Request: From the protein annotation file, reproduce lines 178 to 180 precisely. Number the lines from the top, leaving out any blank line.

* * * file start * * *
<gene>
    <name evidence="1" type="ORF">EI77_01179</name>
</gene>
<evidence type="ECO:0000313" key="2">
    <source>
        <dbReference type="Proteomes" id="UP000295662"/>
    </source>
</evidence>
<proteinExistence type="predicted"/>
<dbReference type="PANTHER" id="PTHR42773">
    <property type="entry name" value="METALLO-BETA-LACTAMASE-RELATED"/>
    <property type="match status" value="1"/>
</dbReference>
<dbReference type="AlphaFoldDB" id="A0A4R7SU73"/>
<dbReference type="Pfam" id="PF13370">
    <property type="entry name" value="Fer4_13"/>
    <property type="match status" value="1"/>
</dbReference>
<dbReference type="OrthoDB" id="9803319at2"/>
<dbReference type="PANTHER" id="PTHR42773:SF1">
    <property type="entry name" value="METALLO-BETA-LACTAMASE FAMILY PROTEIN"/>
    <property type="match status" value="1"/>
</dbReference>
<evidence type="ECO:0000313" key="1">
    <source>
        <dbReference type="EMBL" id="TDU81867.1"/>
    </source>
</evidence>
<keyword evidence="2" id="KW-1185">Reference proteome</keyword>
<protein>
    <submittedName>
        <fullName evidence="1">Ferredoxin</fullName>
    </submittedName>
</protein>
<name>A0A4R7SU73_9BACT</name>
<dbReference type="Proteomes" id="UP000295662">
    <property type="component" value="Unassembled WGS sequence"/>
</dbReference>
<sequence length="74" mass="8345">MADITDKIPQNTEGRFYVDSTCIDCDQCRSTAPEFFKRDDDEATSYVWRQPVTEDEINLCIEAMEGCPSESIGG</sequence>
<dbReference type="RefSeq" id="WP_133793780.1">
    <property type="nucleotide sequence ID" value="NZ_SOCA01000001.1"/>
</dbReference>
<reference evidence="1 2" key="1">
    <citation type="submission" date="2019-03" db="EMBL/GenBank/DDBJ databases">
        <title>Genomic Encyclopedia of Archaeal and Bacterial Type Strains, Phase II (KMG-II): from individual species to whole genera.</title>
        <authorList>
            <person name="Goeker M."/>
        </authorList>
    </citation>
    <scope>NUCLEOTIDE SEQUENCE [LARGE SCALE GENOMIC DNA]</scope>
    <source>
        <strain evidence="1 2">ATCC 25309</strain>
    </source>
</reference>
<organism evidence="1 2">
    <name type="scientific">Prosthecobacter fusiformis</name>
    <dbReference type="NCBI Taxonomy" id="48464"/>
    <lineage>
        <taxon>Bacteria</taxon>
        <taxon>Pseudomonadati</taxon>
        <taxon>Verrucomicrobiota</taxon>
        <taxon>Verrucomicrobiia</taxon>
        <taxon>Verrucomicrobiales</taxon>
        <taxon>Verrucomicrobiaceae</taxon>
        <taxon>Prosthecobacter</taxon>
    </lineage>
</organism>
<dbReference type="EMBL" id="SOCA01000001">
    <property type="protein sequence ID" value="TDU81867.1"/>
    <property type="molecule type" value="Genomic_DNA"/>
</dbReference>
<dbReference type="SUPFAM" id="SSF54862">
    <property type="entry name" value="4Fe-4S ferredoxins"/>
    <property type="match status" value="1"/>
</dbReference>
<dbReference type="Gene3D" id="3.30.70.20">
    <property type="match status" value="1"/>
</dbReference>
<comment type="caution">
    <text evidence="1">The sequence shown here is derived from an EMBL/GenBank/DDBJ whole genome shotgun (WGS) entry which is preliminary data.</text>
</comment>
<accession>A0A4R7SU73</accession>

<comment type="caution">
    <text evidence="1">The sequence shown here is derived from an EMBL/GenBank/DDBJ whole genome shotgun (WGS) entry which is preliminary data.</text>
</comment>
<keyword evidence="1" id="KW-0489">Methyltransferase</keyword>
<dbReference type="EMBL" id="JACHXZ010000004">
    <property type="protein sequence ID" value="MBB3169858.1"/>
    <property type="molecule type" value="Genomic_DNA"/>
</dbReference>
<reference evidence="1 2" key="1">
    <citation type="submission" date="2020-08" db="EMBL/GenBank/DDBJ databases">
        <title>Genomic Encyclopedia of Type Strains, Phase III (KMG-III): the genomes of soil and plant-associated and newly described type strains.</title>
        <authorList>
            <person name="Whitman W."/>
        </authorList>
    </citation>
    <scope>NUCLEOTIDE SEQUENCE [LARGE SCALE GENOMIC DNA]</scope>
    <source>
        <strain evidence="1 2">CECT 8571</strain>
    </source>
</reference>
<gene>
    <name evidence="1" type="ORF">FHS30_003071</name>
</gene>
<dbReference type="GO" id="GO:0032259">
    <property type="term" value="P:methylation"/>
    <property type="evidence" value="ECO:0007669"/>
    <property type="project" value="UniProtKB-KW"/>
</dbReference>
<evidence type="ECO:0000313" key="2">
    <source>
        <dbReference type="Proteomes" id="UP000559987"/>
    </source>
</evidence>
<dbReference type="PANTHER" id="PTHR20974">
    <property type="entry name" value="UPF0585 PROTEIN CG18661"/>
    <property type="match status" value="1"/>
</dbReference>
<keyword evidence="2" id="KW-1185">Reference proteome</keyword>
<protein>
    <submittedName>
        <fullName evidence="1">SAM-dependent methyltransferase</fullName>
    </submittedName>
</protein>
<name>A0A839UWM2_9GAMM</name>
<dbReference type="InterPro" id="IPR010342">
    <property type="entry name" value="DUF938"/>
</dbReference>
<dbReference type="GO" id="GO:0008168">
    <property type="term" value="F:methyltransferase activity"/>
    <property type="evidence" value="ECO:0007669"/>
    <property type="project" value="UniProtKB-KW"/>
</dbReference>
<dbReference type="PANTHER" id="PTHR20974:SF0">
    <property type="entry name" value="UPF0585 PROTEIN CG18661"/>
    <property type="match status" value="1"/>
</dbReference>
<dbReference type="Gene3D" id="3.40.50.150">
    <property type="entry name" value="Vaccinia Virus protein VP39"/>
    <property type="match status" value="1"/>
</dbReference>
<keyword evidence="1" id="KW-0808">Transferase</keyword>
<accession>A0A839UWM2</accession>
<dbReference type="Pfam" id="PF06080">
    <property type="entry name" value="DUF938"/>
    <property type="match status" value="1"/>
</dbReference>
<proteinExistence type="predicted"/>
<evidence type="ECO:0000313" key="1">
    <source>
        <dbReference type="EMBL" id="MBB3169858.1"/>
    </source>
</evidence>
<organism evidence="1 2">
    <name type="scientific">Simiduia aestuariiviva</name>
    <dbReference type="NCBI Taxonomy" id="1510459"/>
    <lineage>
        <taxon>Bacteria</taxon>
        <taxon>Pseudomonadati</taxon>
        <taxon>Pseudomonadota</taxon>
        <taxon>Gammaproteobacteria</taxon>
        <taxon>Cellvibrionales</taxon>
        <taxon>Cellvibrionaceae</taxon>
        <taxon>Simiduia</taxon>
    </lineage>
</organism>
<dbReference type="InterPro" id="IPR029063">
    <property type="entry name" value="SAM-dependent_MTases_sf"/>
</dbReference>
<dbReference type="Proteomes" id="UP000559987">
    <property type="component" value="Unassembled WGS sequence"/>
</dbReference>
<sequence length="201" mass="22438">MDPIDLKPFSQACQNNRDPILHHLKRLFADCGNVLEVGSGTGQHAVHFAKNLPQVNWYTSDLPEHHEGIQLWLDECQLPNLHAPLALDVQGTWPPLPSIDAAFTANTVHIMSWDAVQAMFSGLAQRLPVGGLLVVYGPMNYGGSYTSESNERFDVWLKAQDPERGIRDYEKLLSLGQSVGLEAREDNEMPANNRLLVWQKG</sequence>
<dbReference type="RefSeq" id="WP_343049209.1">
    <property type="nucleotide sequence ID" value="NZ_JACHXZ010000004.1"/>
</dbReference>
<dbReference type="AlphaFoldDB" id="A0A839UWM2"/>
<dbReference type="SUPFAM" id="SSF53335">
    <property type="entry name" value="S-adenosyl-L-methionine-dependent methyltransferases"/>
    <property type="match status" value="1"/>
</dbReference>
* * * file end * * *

<dbReference type="AlphaFoldDB" id="A0A839UWM2"/>
<dbReference type="SUPFAM" id="SSF53335">
    <property type="entry name" value="S-adenosyl-L-methionine-dependent methyltransferases"/>